Rudy Gay opted out of his contract with the San Antonio Spurs, but it’s not what Pau Gasol did in the 2017 offseason, at least on the surface.
When Pau Gasol turned down $15 million to become a free agent in 2017, it seemed like a head-scratcher on the surface. At age 36, why decline that much money from the San Antonio Spurs with downward trending skills and on the back end of his NBA career?
Well, three-plus weeks into the offseason, little was made of a Gasol move to another team, as he waited to re-sign with the Spurs for three years, $48 million (partially guaranteed for the third season). It allowed the organization to pursue other free agents, and the Spanish big man received a reward for his loyalty and team-friendly move.
One of the results of this became Rudy Gay, a free agent signed to a two-year, $17 million contract, with a player option for the second season. He was six months off an Achilles injury, so this had “prove it” written all over, and for a spot on a potential contender; that happened when Kawhi Leonard seemingly had no quadriceps trouble.
11 months later, Gay backed out of his own player option and chose to hit free agency. He could have made $8.8 million in 2018-19.
After two months missed with a heel injury, especially one season after the Achilles rupture that had the chance to destroy Gay’s career, why back out of guaranteed money? Was this for the organization’s sake, to have more money on the open market, before taking a Gasol-esque deal near the end of July or early August? It’s a different situation than the summer of 2017, however.
More from Spurs Free Agency
- The San Antonio Spurs shouldn’t waste their time on a Kawhi Leonard bid
- San Antonio Spurs should pursue a reunion with Kawhi Leonard in 2021
- Blake Griffin can become the San Antonio Spurs’ next great reclamation project
- San Antonio Spurs should absolutely not sign DeMarcus Cousins
- Surprise! San Antonio Spurs sign Keita Bates-Diop to two-way contract
Gay joined a contender who challenged the Golden State Warriors in the 2017 playoffs, until Leonard suffered an ankle injury on the infamous Zaza Pachulia closeout. The Spurs blew their Game 1 lead and never won a game in the series. Were they just one more scorer and one fewer injury away from a spot in the 2018 NBA Finals? Maybe, if that’s what Gay’s mindset resembled when he first joined this two-decade powerhouse.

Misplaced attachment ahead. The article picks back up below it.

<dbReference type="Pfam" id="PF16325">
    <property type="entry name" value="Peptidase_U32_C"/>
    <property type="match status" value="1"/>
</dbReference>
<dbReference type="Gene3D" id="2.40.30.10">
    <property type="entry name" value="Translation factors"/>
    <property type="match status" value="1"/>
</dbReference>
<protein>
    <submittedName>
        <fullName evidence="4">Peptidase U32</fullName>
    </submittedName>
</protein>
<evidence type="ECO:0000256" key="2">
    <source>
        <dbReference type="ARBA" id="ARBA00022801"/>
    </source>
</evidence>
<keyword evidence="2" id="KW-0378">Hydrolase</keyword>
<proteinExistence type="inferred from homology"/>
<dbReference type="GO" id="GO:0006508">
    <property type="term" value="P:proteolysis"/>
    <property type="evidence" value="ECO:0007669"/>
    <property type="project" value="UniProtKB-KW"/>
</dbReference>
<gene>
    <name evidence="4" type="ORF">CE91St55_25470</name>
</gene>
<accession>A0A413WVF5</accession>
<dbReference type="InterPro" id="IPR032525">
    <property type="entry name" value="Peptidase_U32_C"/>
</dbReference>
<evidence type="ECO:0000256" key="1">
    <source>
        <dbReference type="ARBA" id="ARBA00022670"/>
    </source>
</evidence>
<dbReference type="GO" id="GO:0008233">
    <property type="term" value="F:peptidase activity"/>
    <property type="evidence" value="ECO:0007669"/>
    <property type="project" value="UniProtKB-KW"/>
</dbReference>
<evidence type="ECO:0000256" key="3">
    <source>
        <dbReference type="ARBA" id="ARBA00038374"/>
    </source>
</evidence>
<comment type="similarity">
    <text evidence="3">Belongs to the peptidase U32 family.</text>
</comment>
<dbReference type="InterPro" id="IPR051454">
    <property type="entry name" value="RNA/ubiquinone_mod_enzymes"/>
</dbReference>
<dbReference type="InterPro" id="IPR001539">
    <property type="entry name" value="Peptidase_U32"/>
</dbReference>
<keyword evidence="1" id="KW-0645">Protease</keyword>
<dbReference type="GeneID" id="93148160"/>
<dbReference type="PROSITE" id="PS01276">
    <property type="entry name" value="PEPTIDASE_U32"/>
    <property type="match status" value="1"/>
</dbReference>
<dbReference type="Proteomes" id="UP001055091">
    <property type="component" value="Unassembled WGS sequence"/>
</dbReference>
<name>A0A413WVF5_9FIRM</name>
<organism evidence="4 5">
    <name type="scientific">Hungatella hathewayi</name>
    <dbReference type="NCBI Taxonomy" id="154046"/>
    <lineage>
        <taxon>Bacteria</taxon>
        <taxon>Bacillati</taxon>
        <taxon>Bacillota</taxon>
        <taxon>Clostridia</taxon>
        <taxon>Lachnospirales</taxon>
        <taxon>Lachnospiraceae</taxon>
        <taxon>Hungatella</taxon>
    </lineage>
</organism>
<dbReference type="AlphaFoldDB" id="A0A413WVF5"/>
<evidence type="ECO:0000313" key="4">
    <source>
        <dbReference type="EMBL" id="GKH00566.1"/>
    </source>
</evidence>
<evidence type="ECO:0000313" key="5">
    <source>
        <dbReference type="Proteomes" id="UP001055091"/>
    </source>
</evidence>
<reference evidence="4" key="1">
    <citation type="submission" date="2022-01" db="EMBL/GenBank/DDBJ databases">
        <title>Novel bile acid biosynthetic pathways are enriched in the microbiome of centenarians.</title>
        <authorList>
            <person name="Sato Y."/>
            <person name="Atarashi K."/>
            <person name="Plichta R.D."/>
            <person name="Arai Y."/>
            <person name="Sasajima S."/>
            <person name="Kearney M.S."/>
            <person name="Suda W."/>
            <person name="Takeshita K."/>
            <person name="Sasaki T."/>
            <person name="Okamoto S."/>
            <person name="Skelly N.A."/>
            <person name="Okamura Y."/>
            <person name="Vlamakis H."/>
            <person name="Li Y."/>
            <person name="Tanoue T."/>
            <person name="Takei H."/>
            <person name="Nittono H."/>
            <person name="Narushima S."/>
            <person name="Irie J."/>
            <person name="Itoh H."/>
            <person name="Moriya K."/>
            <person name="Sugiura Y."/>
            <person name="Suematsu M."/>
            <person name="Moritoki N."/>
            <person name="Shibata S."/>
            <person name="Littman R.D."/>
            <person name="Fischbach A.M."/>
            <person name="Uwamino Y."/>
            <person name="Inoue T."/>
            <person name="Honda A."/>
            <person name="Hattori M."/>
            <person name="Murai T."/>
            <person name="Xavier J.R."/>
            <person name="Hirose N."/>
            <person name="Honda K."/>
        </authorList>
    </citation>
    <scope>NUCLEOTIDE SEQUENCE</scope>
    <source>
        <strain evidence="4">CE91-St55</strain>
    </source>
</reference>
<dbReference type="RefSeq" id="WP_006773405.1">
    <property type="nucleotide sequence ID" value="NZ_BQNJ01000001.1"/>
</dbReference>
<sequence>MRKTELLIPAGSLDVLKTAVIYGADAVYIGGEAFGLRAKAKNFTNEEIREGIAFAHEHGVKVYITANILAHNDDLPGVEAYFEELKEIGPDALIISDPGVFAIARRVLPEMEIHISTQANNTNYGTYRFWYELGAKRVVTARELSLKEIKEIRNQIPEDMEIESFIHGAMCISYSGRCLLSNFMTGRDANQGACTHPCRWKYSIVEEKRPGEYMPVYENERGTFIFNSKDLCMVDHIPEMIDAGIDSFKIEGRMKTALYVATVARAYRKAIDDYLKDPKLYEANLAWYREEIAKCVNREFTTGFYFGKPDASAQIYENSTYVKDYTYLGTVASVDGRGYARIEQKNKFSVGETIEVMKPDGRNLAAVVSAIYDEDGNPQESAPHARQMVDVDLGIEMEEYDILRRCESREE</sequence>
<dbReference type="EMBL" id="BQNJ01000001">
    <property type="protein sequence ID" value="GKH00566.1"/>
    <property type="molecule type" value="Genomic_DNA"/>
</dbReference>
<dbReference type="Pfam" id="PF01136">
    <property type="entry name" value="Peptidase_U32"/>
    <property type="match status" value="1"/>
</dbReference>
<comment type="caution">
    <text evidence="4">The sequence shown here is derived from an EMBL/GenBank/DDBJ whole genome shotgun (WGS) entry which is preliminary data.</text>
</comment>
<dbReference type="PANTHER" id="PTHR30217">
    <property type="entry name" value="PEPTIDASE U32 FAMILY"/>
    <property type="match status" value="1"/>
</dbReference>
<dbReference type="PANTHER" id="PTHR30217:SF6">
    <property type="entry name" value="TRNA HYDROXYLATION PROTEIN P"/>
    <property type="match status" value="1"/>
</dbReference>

Then came the most unusual season in the Gregg Popovich era. No Leonard for most of the season, a revitalized LaMarcus Aldridge for the full campaign, injuries to nearly everyone on the roster, and rumor-mill controversy. As the cherry on top, the Spurs failed to win 50 games for the first time since the 1996-97 season and barely made the playoffs as the seventh seed.
The unfortunate scenario followed, as the Spurs were set up with the Warriors for another playoff showdown. This time, in the first round. Even with Manu Ginobili‘s heroics in Game 4, this series never felt in the Silver and Black’s favor.
Now, there’s Leonard’s reported desire for a trade. If he leaves, and the Spurs do not manage to acquire a star in the same transaction or by means of something else, it’s difficult to see this team contend for a championship in 2018-19. About half the roster is in doubt, as well, with expiring contracts or decisions to make on playing for San Antonio next year.
More from Air Alamo
- Spurs show remarkable poise against Bulls, unlike many fans
- Devin Vassell is the latest in the Spurs’ collection of silent assassins
- San Antonio Spurs: 5 Players to avoid in any LaMarcus Aldridge deal
- Is Gregg Popovich hiding Luka Samanic as a secret weapon?
- San Antonio Spurs News: More DeRozan trade talk from Chris Haynes
Whether or not Gay feels he can receive one more multi-year deal from someone else at 31 years old, the concerns over the 2018-19 Spurs are mounting. Rather than commit to the unknown, he can test the waters and see if a contending team with fewer questions shows interest, à la the Golden State Warriors, Houston Rockets, or another team that feels an upper-tier playoff spot is in their sights. Maybe the Oklahoma City Thunder, if Carmelo Anthony leaves, on the mid-level exception.
Maybe, Gay thinks one more multi-year deal is attainable, whether San Antonio promised it or to see if someone else shows mutual interest in this. A two-year contract takes him through his age 32 and 33 seasons, but after frequent injuries, these past two years, will anyone take the risk if it’s not with a player option?
For now, this does not mirror the Gasol scenario of 2017. This can change in the next four weeks, but Gay backed out of a situation that features too many questions on its future. A more stable landing spot should be available for him.